The lead sentence of Waller's potential bestseller is a first line that may turn up in quizzes, though not of the literary variety. ``When this nameless piece a' shit tore off Linda Lobo's G-string instead of sticking money in it... Texas Jack Carmine went crazy-over-the-edge....'' But make no mistake about it: while Texas Jack Carmine is neither as well-educated nor as well-spoken as Robert Kincaid or Michael Tillman, the protagonists of Waller's previous novels, he is equally intelligent, sensitive and romantic under the facade of his raunchy, beer-guzzling persona. With a twang in his voice matched by the low-down grit of Waller's prose, Jack is a restless man who lives ``sweet and free... a rider of summer roads, traveler of far places.'' After he impulsively rescues long-legged, ``high-assed'' Linda from her job in a Minnesota bar, he discovers that she is the woman of his dreams. Jack takes Linda home to his one-horse ranch in Texas where they enjoy an idyllic year, doomed to end, however, as readers realize immediately, since Waller applies foreshadowing with a sledgehammer touch. Jack's ``spells,'' flashbacks to the killing he did in Vietnam, are the reason that the lovers eventually part. But Jack assumes legendary proportions in the lives of everyone whose path he crosses; all eventually realize that "`he set us free... he loved us in a special way and in doin' so taught us to think better of ourselves.'' A silly subplot concerns Jack's disillusioned uncle Vaughn Rhomer, a produce manager in a Iowa supermarket, who secretly nurtures his own romantic dreams and adventures, and finally realizes that Jack has ``shown him the way.'' Waller is dangerously self-indulgent here; his style has become a shtick, and this story is all atmosphere and rugged sentiment and no action. His fans will probably buy it, but there's no magic in this tale. Major ad/promo; Literary Guild and Doubleday Book Club main selection. (Feb.)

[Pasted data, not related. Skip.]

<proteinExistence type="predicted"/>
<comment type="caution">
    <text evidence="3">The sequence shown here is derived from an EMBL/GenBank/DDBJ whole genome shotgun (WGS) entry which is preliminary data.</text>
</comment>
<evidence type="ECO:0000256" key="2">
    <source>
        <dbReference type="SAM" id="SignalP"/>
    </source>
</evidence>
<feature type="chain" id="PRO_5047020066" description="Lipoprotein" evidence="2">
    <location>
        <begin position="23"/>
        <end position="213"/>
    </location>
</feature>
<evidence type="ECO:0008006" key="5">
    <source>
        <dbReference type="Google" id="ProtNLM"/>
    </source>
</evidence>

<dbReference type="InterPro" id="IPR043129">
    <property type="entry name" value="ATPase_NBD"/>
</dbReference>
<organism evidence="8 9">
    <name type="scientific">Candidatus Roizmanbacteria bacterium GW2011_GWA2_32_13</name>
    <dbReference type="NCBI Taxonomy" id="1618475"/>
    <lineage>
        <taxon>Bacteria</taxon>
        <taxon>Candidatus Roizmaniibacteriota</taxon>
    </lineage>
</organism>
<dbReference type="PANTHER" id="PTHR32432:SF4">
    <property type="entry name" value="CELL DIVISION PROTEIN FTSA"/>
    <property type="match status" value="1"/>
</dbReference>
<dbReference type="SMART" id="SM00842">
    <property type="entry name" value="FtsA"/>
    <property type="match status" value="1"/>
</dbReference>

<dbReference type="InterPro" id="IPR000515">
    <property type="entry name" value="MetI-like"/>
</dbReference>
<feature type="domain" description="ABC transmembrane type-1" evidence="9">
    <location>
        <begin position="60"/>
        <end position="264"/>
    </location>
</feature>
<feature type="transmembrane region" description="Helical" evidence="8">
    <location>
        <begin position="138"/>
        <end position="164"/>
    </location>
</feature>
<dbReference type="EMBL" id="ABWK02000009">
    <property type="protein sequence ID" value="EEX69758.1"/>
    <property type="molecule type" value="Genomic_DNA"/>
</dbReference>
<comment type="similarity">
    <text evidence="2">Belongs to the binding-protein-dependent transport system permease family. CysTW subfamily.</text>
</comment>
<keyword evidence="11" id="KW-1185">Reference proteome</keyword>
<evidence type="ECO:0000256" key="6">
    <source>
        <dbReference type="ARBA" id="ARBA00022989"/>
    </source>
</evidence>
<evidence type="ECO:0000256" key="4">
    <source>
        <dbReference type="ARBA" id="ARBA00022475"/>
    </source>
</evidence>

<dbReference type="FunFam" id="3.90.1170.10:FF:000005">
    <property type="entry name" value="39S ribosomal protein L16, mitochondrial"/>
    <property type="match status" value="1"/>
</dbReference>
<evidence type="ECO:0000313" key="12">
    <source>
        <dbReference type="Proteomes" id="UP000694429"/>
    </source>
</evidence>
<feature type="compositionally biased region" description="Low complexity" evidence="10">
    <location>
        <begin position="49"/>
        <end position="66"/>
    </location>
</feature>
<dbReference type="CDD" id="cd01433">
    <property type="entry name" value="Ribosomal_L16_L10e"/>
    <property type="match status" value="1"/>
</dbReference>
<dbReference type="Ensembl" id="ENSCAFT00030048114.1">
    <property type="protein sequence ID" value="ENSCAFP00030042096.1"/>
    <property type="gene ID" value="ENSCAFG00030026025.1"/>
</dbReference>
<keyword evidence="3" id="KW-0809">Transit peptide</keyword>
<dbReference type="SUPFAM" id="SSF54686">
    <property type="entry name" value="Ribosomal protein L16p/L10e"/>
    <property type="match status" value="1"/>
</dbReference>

Library Journal
Although Waller's popularity may be on the wane-his Slow Waltz in Cedar Bend has sold "only" two million copies, compared with five million for The Bridges of Madison County-don't dismiss the metaphor-mangling romance writer as a flash in the pan. His latest tells of two star-crossed lovers who dare to confront their dark pasts.
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Product Details

  • ISBN-13: 9780446518581
  • Publisher: Grand Central Publishing
  • Publication date: 7/7/2004
  • Series: Romance Series
  • Pages: 260
  • Sales rank: 895,064
  • Product dimensions: 6.00 (w) x 9.00 (h) x 0.75 (d)

Customer Reviews

Average Rating 4
( 5 )
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Sort by: Showing all of 5 Customer Reviews
  • Posted April 8, 2012

    more from this reviewer

    It was interesting, funny and sometimes quite depressing. It too